Someone once said, “You can live a few weeks without food. You can live a few days without water. You can live a few minutes without oxygen. But you can’t live a second without hope.” Hope is central to survival.
Hopelessness is a catalyst for interest in God. In the Old Testament, God sent prophets to the people of Israel. The prophets would challenge them, preaching, “Repent, return to the Lord your God.” The people would run the prophets out of town.
The people would continue to turn away from God. They were caught in materialism. They turned to idols. Their lives began to fall apart. Israel became unraveled in corruption. Their existence became dismal.
Ultimately, they lost hope. To lose hope is to abandon your expectation for the future.
When Israel became hopeless, God sent the prophets again. This time the hopeless people listened. They were hungry for hope.
Here is an experiment you can do. Think about those in your immediate social network: friends, relatives, neighbors, or those at work or school.
Identify those who are practicing Christians. Ask them if they have hope in the future. As people of faith, our hope is in Christ.
Ask those who are not practicing Christians, “What do you think life will be like for your grandchildren?”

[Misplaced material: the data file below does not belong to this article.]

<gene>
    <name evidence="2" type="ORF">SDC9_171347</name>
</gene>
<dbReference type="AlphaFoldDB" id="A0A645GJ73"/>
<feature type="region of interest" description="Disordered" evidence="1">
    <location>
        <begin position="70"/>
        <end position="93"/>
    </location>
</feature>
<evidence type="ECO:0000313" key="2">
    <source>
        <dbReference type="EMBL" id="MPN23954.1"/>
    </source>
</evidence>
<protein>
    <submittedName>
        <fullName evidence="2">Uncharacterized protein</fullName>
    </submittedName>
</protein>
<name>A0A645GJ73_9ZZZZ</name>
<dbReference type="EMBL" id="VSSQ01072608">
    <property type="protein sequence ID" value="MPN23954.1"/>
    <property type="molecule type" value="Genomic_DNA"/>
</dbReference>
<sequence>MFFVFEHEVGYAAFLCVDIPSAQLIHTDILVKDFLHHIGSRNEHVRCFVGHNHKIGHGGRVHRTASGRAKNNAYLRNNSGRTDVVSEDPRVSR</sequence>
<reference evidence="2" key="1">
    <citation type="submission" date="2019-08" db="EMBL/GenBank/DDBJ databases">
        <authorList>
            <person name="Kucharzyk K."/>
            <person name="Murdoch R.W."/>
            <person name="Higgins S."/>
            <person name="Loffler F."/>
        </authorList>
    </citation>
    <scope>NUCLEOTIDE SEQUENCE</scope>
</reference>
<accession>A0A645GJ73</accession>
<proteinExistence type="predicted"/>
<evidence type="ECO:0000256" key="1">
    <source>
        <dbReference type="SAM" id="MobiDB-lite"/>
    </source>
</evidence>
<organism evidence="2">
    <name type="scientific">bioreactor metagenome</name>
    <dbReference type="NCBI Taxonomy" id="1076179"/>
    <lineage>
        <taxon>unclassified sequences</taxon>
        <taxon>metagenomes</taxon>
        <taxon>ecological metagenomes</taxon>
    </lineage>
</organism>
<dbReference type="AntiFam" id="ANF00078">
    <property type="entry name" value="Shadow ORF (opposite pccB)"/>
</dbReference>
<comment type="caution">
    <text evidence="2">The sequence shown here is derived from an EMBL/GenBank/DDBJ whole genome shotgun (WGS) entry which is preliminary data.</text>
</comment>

This is what you are likely to hear: “What do I think life will be like for my grandchildren? Well … not very good.”
You don’t have to ask, “Why?” Just remain silent, and they will define their answer: “Our world is crumbling. The lawlessness, the broken families, Wall Street corruption, gridlock in the government, global warming, terrorism ….” The list goes on.
What are they saying? They are saying they are hopeless. Many people in our world today feel hopeless.
What does that mean? It signals that they are receptive. They are hungry for hope. They are open to receive Jesus Christ into their lives. They are open to discuss spiritual matters.
When a nation is hopeless, God is ready to act and the people are ready to respond. It means the nation has reached bottom. The nation is now ready for a move of God. Whether it is an entire country, a family or a friend at work, hopelessness is your invitation to share the love of Jesus.
Remember that Bible verse that says, “Always be ready to share the hope that is within you”? It is from 1 Peter 3:15.
Hope has power when hope is lost. When a nation grows hopeless, it is because many have put their hope in something other than God.
It was Napoleon who said, “Leaders are dealers in hope.” Another word for “leader” is “influencer.” If you want to influence someone you know to consider the love of God in Christ, watch for hopelessness. When you sense that someone you know is without hope, it is a signal for you to share your hope in Jesus Christ.
Right now, there are many hopeless Americans. This is your opportunity to share the real power of hope.
Larry Gember is pastor of St. James Lutheran Church in Greenfield. This weekly column is written by local clergy members.